With regards to mind vs nature of mind, here's a wonderful little text by Mipham that actually uses the mistaken experience of resting in the Alaya the state of "lungmaten" (which is easy to do) as a jumping off point for recognizing Rigpa/wisdom/nature of mind. https://www.lotsawahouse.org/tibetan-ma ... ipham-lamp so you see, this point is quite important and the past masters have taken great pains to differentiate this mistaken state, and bring it to the path as a method.

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Re: question on distingushing mind from it's nature

Post by Drenpa » Fri Mar 22, 2019 7:45 am

zenman wrote:
Thu Mar 21, 2019 11:17 pm
Drenpa wrote:
Thu Mar 21, 2019 9:04 pm
Longchenpa also says:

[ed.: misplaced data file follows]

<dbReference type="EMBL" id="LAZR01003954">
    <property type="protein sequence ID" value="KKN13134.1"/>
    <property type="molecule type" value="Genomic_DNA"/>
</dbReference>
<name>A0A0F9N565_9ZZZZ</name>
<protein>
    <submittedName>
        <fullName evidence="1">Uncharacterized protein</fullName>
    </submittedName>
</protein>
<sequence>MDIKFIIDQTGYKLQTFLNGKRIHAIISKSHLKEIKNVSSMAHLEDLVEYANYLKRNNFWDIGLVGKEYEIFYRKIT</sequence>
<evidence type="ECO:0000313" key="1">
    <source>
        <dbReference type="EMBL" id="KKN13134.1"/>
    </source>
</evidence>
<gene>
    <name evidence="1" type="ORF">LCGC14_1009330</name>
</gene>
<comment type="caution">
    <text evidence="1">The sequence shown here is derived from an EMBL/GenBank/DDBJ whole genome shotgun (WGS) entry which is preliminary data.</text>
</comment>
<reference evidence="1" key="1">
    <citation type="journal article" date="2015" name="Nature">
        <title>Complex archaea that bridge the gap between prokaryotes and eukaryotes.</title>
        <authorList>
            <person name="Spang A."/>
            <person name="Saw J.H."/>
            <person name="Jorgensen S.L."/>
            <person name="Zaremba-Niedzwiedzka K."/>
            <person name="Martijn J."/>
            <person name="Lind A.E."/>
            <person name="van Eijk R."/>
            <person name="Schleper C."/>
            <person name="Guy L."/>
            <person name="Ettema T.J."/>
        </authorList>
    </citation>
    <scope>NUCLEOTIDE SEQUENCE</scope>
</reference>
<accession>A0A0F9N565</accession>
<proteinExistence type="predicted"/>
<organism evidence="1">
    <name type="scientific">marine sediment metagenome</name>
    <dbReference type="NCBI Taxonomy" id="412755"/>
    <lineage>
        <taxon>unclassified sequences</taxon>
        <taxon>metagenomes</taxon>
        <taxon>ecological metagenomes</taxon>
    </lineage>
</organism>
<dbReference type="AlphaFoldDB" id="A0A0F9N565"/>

"Although one might have a simple interest in this spiritual approach, the chances of having the good fortune to perceive it thoroughly are not even that of a one-hundredth portion split from a single hair. There are those who swagger in their undiscriminating ignorance, whose brows are adorned with golden chains of jealousy and wrongheaded concepts, and who flatter themselves with the assumption that they understand and so have the haughty gait of an elephant. They indulge in afflictive emotions, ignorance, an erroneous spiritual paths. This is not all, however, for some individuals are inclined toward liberation but have little merit and so are in danger of encountering such people, who give the following kinds of instruction to all who meet them: "Whatever arises is the nature of Dharmakaya. Concepts are in themselves naturally occurring timeless awareness"... In such ways they specifically teach false fabrications that deceive beings, yet they are seen as people who expound profound spiritual teachings not found anywhere else. They are indeed nothing more than thieves who nowadays pervert the teachings of the ati approach".